San Jose, CA -- April 22, 2012.
On a sunny San Jose morning, the Metro Triathlon began with much camaraderie among the well-dressed men of Team Every Man Jack. Our reserved bike rack was the male equivalent of a Juicy Couture store -- matching blue and white hats, warmup outfits and lycra, the sweet scent of Every Man Jack shampoo and lotion wafting in the morning breeze. We were the poster boys for the Metro Triathlon.
Certainly, no team is more Metro than us.
Unfortunately this triathlon had been converted to a duathlon. Lake Almaden, which, even on a good day isn't exactly Lake Tahoe, was slightly more awash in diarrhea-causing vermin than usual. So with our health in mind,race organizers made the difficult decision to spare us from a bacteria bath and replaced the swim with a one-mile run.
Being a positive-outlook kind of team, the guys took the news in stride. Heck, most of us were downright giddy about the idea that we would be spared the pain of having to chase down the good swimmers on the bike. David Condon and I were giggling like school girls, joking that we should run the first leg wearing our bike helmets to take full advantage of the duathlon format.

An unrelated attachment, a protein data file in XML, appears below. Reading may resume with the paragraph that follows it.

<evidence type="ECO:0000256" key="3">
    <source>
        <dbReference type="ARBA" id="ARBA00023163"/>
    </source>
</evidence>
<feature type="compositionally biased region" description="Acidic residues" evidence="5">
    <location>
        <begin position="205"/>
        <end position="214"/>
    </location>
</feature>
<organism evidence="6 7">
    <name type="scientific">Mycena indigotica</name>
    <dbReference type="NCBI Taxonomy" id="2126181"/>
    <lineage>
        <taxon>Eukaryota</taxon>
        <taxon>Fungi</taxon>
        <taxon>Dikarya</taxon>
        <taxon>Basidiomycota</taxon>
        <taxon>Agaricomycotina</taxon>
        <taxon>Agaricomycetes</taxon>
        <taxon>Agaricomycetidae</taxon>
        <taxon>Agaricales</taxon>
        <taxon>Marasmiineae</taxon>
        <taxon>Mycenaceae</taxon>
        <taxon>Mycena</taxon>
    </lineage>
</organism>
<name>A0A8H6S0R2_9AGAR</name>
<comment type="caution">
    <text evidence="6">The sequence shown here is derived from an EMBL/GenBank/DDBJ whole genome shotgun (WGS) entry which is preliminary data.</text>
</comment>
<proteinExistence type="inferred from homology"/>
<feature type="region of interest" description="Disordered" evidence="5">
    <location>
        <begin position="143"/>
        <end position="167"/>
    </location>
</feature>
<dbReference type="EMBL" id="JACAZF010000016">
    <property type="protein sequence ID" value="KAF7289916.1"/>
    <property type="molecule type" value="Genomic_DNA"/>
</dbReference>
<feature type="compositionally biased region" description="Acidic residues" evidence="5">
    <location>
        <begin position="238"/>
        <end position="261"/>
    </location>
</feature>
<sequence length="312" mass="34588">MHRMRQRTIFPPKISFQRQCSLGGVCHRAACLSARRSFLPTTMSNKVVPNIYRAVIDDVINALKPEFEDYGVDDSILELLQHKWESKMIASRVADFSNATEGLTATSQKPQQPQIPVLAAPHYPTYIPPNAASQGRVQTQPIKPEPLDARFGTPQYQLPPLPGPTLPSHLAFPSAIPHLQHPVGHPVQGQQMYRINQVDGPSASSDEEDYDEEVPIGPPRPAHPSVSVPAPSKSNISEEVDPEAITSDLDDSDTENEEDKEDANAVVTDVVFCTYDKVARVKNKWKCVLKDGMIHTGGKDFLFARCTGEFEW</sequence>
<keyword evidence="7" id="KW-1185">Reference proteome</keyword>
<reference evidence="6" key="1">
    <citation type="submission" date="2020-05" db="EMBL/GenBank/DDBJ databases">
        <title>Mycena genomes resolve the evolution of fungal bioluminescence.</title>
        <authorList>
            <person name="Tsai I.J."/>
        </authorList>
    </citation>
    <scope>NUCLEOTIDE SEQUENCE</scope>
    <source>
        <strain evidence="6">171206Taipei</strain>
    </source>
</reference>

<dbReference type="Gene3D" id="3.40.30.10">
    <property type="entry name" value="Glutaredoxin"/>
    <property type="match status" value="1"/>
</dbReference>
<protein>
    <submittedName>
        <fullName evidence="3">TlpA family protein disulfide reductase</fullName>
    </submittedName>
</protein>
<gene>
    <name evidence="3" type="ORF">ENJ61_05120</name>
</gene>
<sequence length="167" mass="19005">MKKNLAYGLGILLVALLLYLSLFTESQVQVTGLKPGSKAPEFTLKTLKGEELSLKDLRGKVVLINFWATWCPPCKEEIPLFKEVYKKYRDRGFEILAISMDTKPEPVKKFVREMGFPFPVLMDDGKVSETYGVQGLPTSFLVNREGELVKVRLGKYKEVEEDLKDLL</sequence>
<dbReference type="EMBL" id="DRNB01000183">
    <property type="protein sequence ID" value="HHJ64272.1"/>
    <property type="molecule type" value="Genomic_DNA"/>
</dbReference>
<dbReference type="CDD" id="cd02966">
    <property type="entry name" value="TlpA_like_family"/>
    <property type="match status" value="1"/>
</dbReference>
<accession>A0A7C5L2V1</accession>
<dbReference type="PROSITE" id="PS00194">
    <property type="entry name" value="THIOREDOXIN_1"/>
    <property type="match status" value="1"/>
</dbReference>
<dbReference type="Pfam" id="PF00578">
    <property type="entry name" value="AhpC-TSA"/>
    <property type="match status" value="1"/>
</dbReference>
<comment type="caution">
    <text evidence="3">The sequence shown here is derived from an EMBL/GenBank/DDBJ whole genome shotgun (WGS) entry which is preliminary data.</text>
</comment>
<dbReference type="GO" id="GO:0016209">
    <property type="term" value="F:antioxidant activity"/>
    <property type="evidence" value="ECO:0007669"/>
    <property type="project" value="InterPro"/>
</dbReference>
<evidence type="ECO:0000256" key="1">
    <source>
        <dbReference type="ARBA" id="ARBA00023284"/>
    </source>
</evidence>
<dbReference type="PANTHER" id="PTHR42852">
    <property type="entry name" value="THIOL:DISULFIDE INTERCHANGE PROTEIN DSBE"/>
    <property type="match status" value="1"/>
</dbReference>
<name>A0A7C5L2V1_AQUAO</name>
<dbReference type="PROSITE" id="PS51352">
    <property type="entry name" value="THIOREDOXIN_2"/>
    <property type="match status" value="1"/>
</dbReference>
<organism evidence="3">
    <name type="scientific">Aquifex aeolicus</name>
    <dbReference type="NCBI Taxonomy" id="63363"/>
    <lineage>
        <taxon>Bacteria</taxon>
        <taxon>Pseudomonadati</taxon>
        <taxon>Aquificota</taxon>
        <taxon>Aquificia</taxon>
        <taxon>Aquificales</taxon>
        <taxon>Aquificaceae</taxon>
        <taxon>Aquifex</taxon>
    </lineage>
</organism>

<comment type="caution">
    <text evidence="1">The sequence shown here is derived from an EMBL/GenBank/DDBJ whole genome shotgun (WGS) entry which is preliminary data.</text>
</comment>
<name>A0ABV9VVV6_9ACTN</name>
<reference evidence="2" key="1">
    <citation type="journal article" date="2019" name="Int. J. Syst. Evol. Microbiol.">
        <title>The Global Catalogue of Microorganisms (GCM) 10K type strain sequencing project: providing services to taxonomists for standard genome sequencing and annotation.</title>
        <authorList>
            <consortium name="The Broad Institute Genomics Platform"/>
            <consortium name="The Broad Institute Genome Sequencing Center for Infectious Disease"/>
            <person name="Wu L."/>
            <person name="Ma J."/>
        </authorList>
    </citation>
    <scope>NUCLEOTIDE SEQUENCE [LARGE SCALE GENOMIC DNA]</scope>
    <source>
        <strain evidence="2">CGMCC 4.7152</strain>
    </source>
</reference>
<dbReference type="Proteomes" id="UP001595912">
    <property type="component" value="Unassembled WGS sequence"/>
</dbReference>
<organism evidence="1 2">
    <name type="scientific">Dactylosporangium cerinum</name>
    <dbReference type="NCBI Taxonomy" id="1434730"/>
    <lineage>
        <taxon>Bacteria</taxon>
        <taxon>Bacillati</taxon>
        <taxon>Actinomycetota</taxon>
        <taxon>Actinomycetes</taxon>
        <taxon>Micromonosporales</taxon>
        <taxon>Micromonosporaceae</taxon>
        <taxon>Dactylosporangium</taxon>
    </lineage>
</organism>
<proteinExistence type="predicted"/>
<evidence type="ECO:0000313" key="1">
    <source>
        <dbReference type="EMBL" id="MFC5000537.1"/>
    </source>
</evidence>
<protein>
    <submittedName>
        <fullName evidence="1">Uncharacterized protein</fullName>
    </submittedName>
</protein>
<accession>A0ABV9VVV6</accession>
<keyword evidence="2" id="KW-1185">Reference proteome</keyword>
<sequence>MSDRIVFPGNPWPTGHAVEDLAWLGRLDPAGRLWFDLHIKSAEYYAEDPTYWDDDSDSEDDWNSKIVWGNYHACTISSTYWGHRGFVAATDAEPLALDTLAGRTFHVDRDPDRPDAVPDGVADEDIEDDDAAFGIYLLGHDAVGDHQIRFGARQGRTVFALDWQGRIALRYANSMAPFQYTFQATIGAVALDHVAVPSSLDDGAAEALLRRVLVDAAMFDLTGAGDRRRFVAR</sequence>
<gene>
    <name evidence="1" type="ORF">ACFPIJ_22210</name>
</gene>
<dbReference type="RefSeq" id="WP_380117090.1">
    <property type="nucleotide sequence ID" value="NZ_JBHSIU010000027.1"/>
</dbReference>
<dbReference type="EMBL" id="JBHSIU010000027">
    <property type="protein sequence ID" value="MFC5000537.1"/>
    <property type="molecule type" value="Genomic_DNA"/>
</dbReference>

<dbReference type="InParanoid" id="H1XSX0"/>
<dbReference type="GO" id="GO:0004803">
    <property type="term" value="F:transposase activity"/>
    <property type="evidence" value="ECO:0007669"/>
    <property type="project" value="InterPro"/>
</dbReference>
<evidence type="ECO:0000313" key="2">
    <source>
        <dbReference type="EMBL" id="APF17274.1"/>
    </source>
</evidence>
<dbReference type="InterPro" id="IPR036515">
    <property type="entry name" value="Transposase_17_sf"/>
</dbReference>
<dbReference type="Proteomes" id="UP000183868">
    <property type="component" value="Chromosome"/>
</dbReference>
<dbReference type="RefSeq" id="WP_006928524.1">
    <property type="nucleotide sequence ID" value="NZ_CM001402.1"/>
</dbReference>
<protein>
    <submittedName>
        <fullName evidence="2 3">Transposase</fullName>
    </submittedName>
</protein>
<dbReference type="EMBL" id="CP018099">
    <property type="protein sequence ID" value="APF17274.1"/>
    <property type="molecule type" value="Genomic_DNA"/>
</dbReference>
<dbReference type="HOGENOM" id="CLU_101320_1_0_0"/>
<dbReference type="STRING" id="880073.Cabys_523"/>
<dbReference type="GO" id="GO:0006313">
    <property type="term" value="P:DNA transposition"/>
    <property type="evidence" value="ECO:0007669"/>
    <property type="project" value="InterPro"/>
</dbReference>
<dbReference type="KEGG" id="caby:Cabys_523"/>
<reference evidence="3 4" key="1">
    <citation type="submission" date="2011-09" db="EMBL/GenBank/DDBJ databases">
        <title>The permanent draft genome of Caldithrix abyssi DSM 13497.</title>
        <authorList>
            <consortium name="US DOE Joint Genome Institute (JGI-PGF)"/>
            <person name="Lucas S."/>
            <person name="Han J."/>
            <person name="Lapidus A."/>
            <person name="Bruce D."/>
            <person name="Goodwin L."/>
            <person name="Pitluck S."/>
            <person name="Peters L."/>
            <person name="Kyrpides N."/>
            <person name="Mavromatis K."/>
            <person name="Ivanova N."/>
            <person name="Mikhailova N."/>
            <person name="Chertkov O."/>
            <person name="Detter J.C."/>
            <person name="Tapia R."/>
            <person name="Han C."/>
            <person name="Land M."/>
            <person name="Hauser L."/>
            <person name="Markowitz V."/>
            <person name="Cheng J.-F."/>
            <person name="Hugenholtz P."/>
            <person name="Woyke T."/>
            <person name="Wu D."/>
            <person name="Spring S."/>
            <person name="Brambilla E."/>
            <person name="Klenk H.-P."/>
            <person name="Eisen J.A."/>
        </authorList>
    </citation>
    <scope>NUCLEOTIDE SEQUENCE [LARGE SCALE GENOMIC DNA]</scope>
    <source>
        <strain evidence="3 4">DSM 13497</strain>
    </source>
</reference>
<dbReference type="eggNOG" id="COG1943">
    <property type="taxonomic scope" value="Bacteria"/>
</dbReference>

I didn't see Niall Murray, Pat Lenaghan, Adam Carlson or Keith Jamtaas looking particularly sad either.
On the other end of the spectrum, Ritch Viola was dealing with the harsh reality that the duathlon format favored nearly everyone more than him. Ritch typically hops on his bike with a sizeable lead. Not today. If Ritch was going to do well, this would be a painful race for him.
After the young guys' waves took off, Ritch and I joined the slow walk to the start of the elderly gentlemen's wave. He looked forlornly at the contaminated pond, and wondered aloud whether there was any aerodynamic advantage to running the first leg wearing his swim cap.